Sunday, November 7, 2010

Stringing up the lights

The festival of Diwali (or Deepavali, the original Sanskrit name) signifies the triumph of good over evil according to Hindu mythology and is traditionally celebrated with rows of oil, clay lamps lit over 5 days.

But modern day lights have taken over the festivities with its psychedelic colours and varieties of light displays. No fuss, no oily mess to deal with, no fear of flames being blown away by the wind, electric lights are a convenience here to stay. It has changed the face of the festival and how?

Busy streets lined with jewellery stores selling the most sought after metal - gold, almost an obsession during Diwali (textured photos). The greater the competition among them to attract attention with bigger & brighter displays each year.

Diya (lamp) - shaped electric lights strung on a tree in front of a high-street store

Colourful paper-lamps hung in a corner-street shop waiting for customers to take them home.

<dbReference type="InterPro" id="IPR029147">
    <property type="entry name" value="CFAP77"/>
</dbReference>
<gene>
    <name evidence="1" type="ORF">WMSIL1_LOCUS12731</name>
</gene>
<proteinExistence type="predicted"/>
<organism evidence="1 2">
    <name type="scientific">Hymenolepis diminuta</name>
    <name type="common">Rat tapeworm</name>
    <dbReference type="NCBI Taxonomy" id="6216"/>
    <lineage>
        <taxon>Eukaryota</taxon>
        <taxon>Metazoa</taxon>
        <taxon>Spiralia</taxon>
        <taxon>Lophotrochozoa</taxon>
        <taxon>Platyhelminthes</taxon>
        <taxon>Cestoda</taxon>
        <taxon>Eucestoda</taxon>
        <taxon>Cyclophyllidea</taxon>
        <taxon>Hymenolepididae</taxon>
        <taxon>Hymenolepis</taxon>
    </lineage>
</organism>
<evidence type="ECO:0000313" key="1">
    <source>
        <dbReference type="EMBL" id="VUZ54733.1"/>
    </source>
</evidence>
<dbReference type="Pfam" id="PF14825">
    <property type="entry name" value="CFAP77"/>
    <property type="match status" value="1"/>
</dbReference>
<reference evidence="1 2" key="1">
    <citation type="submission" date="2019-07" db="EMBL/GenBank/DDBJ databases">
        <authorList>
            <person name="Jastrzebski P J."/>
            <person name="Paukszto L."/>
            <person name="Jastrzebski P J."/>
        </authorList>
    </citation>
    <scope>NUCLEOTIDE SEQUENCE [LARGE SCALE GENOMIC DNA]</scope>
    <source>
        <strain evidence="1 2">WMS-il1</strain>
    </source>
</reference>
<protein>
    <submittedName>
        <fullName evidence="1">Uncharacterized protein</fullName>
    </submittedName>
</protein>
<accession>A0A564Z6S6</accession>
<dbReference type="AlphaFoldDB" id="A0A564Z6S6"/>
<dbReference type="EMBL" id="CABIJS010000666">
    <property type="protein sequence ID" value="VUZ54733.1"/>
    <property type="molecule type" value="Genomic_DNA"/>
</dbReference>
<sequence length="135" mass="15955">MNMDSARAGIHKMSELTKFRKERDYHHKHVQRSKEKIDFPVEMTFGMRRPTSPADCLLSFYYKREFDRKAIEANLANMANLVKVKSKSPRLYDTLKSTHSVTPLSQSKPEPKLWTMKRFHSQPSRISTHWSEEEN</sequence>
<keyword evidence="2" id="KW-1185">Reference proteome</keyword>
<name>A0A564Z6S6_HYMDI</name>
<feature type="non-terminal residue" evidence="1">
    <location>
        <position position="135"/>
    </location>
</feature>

The new diyas or clay lamps are generally bought in advance and soaked for a few hours in water to reduce the absorption levels of the clay. When oil is poured it stays in the lamp and does not get absorbed by the porous nature of the clay. Whereas, all it requires is for the electric lights to be taken out of storage, given a good dusting, strung on railings, balconies, trees & shurbs and plugged in. Reusable, year after year. Unlike, clay lamps which if used one year cannot be reused the next year as per tradition.
Traditions do evolve over time but one cannot help but feel a sense of nostalgia for the earthy, tiny, diyas which are fast becoming just token symbols of the festival.

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